No matter the direction of travel for Scotland after the referendum, one thing is certain: the mindset of practically all of our politicians – and most certainly any of those that might form a government – will remain mired in the belief they can buck the market and achieve the business equivalent of turning water into wine.
In the past fortnight, there have been a couple of announcements about the future of Prestwick airport, the first by SNP Deputy First Minister Nicola Sturgeon, the second from budget airline Ryanair, but neither offered hope for Scotland’s beleaguered taxpayers, our enterprise economy or those that are unemployed in Ayrshire.
Prestwick has never been the most profitable of airports, even in the boom years, and by the time its New Zealand owners sold it to the Scottish Government for a nominal £1, it was reportedly losing £800,000 a month. These losses were picked up by the Scottish Government with the intention of “saving” the 300 employees directly connected to the passenger side of the airport and the estimated 1,400 indirect local jobs. Nearly £5 million has been spent since October last year and now a further £9m has been announced by Sturgeon, including a refurbishment of the terminal building. How much will be spent in future years? No-one knows.
The investment was welcomed by all politicians of all colours, providing yet another example of how all parties appear to be the same and offer no choice to those that see things differently. Even the Conservatives, who, at the very least, might be expected to defend taxpayers’ interests or, better still, argue for market forces to take their course, welcomed the investment. Why, you might ask? But one only has to look at the political map to see that the Tory constituency of Ayr might be put at risk if the Conservatives were not seen to defend it as much as other politicians.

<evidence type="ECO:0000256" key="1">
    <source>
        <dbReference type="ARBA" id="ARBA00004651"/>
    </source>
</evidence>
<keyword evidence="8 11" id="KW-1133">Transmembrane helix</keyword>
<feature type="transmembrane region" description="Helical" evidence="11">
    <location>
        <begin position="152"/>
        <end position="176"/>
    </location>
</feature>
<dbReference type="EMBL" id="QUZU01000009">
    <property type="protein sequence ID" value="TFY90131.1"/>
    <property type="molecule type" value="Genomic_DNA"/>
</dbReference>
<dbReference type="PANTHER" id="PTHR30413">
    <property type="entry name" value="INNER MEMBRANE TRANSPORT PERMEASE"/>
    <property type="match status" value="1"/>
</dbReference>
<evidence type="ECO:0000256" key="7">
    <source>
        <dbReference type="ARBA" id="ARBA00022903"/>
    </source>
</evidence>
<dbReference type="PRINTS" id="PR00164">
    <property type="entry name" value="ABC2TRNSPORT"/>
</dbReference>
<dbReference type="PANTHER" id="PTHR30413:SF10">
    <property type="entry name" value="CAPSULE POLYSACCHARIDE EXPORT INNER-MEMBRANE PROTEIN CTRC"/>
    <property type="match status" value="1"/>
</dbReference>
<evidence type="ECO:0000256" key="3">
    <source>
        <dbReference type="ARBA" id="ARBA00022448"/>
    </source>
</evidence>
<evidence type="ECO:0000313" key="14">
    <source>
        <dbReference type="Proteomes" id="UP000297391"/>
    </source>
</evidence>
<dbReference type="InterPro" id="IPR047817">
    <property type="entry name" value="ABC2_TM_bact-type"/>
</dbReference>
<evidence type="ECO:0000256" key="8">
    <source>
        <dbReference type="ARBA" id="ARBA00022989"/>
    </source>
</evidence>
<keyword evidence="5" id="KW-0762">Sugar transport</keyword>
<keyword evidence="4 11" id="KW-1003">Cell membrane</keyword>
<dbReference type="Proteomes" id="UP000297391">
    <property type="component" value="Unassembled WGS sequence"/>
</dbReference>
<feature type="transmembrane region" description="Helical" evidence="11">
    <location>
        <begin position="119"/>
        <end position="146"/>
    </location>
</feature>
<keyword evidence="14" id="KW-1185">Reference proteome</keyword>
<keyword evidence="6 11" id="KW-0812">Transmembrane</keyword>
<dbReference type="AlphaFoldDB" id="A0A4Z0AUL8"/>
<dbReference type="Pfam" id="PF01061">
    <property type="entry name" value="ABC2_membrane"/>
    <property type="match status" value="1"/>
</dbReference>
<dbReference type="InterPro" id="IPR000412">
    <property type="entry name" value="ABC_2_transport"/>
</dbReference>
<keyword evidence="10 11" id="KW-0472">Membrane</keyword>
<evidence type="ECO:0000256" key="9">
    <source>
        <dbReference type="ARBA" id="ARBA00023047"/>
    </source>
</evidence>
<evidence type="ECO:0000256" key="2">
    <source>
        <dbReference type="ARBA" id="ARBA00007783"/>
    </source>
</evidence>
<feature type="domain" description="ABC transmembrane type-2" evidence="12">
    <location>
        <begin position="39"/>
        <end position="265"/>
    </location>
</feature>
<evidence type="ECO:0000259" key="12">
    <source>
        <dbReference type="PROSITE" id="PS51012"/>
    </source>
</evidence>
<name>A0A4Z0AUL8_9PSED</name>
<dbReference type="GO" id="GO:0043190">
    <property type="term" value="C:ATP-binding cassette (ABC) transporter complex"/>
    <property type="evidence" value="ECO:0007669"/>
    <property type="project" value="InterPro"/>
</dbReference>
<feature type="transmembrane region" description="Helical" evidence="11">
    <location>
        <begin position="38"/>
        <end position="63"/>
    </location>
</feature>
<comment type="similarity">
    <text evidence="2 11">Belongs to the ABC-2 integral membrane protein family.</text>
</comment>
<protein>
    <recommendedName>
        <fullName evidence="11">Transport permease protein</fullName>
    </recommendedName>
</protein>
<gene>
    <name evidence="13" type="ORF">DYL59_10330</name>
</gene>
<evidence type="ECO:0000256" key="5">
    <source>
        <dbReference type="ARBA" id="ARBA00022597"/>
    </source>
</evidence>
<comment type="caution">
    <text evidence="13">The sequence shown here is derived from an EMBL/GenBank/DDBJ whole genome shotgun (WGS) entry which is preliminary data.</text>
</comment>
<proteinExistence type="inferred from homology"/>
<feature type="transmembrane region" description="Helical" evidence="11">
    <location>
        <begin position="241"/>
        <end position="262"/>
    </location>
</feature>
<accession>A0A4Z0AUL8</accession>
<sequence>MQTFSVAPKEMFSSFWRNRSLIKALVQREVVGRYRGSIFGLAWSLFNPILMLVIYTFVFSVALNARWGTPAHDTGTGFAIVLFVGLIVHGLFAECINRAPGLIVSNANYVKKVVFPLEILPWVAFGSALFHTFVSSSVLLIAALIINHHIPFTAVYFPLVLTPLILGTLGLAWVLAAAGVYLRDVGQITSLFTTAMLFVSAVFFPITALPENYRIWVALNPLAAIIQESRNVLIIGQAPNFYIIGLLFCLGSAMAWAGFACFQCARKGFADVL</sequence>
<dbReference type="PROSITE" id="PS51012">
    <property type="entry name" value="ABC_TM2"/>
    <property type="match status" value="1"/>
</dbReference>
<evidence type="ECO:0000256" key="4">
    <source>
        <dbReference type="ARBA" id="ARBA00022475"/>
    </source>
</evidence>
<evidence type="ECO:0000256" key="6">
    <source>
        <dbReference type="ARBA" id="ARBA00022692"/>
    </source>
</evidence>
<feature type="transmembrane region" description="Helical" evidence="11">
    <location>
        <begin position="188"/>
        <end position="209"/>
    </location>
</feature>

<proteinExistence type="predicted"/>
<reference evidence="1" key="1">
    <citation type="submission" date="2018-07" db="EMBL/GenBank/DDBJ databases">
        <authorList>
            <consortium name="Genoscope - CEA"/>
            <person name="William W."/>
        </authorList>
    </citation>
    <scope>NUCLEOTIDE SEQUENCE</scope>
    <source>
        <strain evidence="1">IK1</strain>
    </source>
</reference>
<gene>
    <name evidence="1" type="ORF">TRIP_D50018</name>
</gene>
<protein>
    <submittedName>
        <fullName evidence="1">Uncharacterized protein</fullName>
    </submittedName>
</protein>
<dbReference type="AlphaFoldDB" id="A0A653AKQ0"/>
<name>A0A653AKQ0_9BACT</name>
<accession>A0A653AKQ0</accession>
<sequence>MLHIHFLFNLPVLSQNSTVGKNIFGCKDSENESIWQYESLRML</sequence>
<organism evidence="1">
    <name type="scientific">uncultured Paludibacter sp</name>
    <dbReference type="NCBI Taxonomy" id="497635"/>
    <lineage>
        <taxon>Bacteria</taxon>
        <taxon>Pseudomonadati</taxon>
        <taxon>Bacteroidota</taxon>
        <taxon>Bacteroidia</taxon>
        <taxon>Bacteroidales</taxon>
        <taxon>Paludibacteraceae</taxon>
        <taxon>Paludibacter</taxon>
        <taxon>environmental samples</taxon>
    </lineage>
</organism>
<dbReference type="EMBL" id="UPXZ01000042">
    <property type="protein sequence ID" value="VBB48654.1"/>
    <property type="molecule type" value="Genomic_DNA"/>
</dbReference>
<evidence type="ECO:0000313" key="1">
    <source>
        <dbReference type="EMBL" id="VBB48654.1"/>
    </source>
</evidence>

But why should taxpayers in Glasgow and Edinburgh – whose airports do not receive any such direct state subsidy or safety net – be contributing to Prestwick’s airport that must, by definition, be competing with others throughout Scotland? And why can politicians not be honest with the electorate and explain that throwing good money after bad will only end in tears for everyone?
Prestwick airport’s calamity is not a market failure; it is a political failure. It is the market working, providing attractive, competitively priced flights from hub airports that passengers prefer. The market solution reflected in Edinburgh’s and Glasgow’s growth works for airlines and the airports too, as the greater possible interchanges between flights brings more passengers on board and through the retail outlets.
It is a political failure because it marks out the cowardice of Scottish politicians in refusing to tell the truth that all but a few know and privately admit – that Prestwick’s future as a scheduled passenger airport is likely to be beyond saving. It also betrays their conceit that they can plan for a better economic outcome than entrepreneurs, who are more creative and more used to judging the risks of investing.